__________________________________________________________
__________________________________________________________
__________________________________________________________
__________________________________________________________
9. Another way to understand collisions is through Newton's 3rd Law,
which tells us that "for every action, there is an equal and opposite
reaction". When a cue ball hits a billiard ball depending on the angle,
speed and spin (the action) a variety of varying reaction can occur.
The billiard can ricochet off in one of many directions, continue along
the same path, or if merely grazed do little. Suppose the billiard after
being struck with the cue moves off toward the pocket, while the cue
however stop almost immediately and entirely after impact. What has
happened to the cue ball’s momentum?
A. All of the cue balls momentum has been transferred from the billiard ball.
B. All of the cue balls momentum has been transferred to the billiard ball.
C. All of the billiard ball’s momentum has been transferred into the cue ball, making it stop.
D. The cue ball’s momentum has been lost.
10. Use Newton’s 3rd Law to describe our scenario. Describe the initial action, reaction and relate it to
Newton’s 3rd Law. Be sure to explain which part is action, reaction and how the forces were
exerted.
___________________________________________________________________________________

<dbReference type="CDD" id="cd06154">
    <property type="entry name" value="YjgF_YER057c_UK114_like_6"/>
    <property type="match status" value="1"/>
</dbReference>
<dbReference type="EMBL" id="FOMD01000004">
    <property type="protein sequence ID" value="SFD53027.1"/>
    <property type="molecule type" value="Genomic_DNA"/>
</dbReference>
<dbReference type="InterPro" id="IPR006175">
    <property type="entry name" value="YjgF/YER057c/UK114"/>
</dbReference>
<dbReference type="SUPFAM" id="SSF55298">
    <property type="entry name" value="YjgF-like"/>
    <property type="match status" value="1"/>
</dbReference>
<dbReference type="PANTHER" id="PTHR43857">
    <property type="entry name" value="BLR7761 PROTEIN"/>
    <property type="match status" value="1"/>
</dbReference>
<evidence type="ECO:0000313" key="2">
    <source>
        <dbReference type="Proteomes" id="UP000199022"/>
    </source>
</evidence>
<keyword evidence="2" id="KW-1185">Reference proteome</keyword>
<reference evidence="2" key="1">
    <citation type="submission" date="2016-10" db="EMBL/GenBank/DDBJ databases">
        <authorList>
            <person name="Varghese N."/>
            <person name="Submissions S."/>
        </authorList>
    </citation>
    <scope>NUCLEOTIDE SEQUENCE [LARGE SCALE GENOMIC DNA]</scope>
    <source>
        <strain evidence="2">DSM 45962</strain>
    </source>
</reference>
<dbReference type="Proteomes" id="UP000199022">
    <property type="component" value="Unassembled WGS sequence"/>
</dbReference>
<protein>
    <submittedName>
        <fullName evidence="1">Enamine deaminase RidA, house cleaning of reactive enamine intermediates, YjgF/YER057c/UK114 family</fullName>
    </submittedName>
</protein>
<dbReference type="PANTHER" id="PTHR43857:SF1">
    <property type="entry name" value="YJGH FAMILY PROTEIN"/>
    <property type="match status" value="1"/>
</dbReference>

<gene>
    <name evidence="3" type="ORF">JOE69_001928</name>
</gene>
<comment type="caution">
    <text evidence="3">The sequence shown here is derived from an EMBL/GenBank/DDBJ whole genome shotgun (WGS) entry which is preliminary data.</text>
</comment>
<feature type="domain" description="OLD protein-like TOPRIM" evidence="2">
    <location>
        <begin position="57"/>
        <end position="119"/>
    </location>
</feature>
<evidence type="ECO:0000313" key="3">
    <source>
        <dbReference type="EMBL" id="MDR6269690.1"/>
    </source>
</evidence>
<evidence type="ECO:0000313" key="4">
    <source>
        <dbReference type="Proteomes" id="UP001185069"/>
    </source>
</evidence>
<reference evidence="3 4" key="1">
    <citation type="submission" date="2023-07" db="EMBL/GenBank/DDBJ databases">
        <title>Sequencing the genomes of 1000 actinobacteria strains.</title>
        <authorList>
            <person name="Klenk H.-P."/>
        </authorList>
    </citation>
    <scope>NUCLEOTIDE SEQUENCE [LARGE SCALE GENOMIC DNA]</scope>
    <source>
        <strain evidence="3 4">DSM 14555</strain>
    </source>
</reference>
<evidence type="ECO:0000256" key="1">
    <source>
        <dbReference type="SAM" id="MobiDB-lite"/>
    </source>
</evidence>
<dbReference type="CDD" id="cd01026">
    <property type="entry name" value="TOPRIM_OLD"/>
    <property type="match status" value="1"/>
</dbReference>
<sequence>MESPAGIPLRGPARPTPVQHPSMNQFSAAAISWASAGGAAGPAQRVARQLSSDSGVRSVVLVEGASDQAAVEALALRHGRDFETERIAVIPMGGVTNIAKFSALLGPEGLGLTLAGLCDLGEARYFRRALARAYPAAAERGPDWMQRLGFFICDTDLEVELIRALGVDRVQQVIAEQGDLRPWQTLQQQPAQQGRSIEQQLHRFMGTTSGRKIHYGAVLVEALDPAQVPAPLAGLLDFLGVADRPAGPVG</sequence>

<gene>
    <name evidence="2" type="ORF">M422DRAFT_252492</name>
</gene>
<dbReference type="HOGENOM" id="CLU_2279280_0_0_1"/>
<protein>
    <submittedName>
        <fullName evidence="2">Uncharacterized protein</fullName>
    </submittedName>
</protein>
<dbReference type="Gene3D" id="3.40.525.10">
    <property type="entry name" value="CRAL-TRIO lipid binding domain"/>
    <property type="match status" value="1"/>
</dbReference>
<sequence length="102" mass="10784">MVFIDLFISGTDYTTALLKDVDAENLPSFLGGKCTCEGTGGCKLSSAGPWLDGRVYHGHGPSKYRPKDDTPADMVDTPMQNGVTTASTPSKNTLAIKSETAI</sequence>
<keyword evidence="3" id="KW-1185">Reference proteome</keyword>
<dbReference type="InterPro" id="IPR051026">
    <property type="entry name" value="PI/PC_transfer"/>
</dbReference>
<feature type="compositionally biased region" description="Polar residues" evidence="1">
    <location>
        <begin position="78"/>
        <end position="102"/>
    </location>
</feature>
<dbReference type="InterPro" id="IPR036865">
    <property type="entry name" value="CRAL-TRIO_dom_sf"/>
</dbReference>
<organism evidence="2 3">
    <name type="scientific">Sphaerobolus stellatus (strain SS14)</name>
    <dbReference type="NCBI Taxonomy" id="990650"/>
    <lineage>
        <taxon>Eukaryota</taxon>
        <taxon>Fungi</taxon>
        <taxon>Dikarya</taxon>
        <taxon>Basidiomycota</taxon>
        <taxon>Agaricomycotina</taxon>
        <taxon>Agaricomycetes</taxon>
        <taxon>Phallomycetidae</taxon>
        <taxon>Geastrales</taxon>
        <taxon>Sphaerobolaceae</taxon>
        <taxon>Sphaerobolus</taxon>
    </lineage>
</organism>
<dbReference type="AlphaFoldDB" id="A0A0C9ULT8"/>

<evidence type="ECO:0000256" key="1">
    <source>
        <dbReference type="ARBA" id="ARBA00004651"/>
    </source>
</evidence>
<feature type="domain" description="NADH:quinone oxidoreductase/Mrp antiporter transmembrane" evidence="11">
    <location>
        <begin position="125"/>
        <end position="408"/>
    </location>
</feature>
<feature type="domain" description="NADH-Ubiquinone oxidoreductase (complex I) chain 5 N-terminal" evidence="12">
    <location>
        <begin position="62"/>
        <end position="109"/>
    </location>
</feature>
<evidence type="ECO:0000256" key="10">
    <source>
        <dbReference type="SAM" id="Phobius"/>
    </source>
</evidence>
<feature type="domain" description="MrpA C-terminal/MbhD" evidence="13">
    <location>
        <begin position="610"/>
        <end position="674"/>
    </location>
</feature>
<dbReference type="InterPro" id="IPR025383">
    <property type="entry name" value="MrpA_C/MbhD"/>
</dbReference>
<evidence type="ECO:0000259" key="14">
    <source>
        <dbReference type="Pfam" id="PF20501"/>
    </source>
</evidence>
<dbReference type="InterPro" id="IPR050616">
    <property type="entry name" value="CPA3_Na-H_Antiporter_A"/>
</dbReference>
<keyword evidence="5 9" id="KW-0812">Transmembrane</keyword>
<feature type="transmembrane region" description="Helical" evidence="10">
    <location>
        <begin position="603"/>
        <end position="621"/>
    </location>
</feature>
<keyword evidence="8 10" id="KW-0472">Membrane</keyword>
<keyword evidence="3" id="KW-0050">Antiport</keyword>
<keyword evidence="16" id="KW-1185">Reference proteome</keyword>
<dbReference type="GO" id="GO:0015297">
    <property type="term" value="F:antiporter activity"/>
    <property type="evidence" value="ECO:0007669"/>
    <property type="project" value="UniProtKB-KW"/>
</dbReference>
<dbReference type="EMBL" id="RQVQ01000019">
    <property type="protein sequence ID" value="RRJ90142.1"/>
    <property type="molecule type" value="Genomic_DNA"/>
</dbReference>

___________________________________________________________________________________
___________________________________________________________________________________
___________________________________________________________________________________
___________________________________________________________________________________
11. The momentum of an object can be influenced by all of the following except…?
A. Changing the object’s speed
D. Accelerating the object
B. Changing an objects mass
E. Transferring momentum to another object
C. Converting units to solve for force
12. Is there a variable (height of ramp) we might increase or change so that our ping-pong ball might attain
significant enough momentum to drive the solo-cup forward as far as the golf ball does?
State your opinion and explain. Is it possible? Why or why not?
___________________________________________________________________________________
___________________________________________________________________________________
___________________________________________________________________________________
5|Page
Burns 2016
13. Label the diagram of the experiment setup (similar to page 2)
You can draw an additional supplement diagram as well. Be certain to include/label:



ramp
text book (constant)



label with momentum (# units)
solo-cup hypothesis

label with a momentum (# units)
transferred & vector arrow)

ball with vector arrow
acceleration “zone” of the ball
label Action & Reaction points
(with words and arrows)
Displacement distance “friction
zone” (where the cup is sliding)
Provide a number for distance
moved (hypothesis)
Be certain and make sure it is clear in which direction forces are being applied.
At a minimum, you need the 8 things listed above. Be creative & don’t worry about scale.
6|Page
Burns 2016
```